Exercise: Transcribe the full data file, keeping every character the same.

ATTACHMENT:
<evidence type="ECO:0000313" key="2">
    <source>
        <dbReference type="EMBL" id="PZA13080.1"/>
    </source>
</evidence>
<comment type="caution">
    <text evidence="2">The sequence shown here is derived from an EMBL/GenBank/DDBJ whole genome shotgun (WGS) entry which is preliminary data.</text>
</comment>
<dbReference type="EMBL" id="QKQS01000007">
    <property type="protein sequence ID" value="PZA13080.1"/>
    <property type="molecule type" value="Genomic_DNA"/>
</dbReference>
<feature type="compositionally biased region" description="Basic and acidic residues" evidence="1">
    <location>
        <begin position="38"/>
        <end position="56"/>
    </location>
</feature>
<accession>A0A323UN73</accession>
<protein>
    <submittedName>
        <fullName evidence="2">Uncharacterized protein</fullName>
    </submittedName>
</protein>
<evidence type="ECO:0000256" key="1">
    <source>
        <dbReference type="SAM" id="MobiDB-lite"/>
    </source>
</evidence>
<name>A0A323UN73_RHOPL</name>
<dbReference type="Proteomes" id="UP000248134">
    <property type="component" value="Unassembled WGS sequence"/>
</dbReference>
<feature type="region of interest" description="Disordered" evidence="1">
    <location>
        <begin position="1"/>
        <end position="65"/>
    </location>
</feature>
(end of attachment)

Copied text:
<evidence type="ECO:0000313" key="2">
    <source>
        <dbReference type="EMBL" id="PZA13080.1"/>
    </source>
</evidence>
<comment type="caution">
    <text evidence="2">The sequence shown here is derived from an EMBL/GenBank/DDBJ whole genome shotgun (WGS) entry which is preliminary data.</text>
</comment>
<dbReference type="EMBL" id="QKQS01000007">
    <property type="protein sequence ID" value="PZA13080.1"/>
    <property type="molecule type" value="Genomic_DNA"/>
</dbReference>
<feature type="compositionally biased region" description="Basic and acidic residues" evidence="1">
    <location>
        <begin position="38"/>
        <end position="56"/>
    </location>
</feature>
<accession>A0A323UN73</accession>
<protein>
    <submittedName>
        <fullName evidence="2">Uncharacterized protein</fullName>
    </submittedName>
</protein>
<evidence type="ECO:0000256" key="1">
    <source>
        <dbReference type="SAM" id="MobiDB-lite"/>
    </source>
</evidence>
<name>A0A323UN73_RHOPL</name>
<dbReference type="Proteomes" id="UP000248134">
    <property type="component" value="Unassembled WGS sequence"/>
</dbReference>
<feature type="region of interest" description="Disordered" evidence="1">
    <location>
        <begin position="1"/>
        <end position="65"/>
    </location>
</feature>